Telecom and "Abortion" - an admission and a promise?
Date: Sat, 10 Feb 96 02:17:05 -0800
From: Peter Langston <psl>
Subject: Telecom and "Abortion" - an admission and a promise?
[Various people have questioned whether or not the Telecommunications Act of
1996 really bans discussion of abortion. Perhaps this tidbit will be of
Forwarded-by: Lani Herrmann <email@example.com>
Forwarded-by: Lisa Schiff <firstname.lastname@example.org>
From: Craig A. Johnson <email@example.com>
The government conceded yesterday during argument in the ACLU hearing
in the District Court in Philadelphia, that the abortion provisions
referred to above are unconstitutional. The ACLU stated it will not
be satisfied until the government so stipulates in writing.
In Brooklyn, the U.S. Attorney also agreed that the DOJ would not
prosecute abortion-related information on the Net. (Excerpt of press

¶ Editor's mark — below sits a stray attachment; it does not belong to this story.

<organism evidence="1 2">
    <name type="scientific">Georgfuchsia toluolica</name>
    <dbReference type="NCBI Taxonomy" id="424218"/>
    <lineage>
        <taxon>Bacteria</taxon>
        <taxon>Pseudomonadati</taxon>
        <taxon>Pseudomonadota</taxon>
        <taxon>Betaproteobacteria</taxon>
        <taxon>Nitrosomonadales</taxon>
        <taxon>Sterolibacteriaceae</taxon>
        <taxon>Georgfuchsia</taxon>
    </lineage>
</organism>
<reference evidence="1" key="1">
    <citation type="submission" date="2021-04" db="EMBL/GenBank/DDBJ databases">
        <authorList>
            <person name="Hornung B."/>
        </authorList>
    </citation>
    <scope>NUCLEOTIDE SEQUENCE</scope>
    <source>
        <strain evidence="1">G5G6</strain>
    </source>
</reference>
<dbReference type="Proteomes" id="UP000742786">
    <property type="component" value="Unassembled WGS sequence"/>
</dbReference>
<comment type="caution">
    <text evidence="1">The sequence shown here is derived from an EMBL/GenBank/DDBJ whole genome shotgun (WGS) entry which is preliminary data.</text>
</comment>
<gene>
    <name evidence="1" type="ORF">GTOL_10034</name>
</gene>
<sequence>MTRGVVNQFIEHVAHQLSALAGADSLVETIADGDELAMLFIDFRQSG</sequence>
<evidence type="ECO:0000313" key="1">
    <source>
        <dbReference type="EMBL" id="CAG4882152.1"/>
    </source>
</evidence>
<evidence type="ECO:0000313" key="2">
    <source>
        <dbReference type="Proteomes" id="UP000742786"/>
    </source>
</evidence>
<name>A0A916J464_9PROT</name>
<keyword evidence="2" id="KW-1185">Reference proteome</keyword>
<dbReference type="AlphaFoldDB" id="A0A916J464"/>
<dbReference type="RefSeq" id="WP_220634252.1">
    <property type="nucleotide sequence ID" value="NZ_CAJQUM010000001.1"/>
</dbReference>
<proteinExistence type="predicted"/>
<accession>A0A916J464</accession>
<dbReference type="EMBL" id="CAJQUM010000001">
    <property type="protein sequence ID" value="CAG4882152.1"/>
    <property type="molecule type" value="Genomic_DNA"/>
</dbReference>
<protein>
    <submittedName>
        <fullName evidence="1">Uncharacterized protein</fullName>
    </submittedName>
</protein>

Women's Health Care Advocates Win Government Assurance
That Internet Abortion Gag Won't Be Enforced
For immediate release
February 8, 1996
Contact: Andrea Miller
212-514-5534 ext. 250
Brooklyn, New York -- During arguments this morning in federal
district court, United States Attorney Zachary Carter acknowledged
the unconstitutionality of a provision in the minutes-old
Telecommunications Act of 1996 that would outlaw abortion
information on the Internet.
Appearing on behalf of the Justice Department before U.S. District
Court Chief Judge Charles P. Sifton of the Eastern District of New
York, Mr. Carter assured the court and plaintiffs in Sanger v. Reno
that the federal government would not enforce the little-noticed
section of the new law. Women's health care providers and advocates,
represented by the Center for Reproductive Law and Policy, filed suit
yesterday in anticipation of President Clinton's signing of the
measure into law this morning -- with the Internet abortion
information gag taking effect immediately.
© 1996 Peter Langston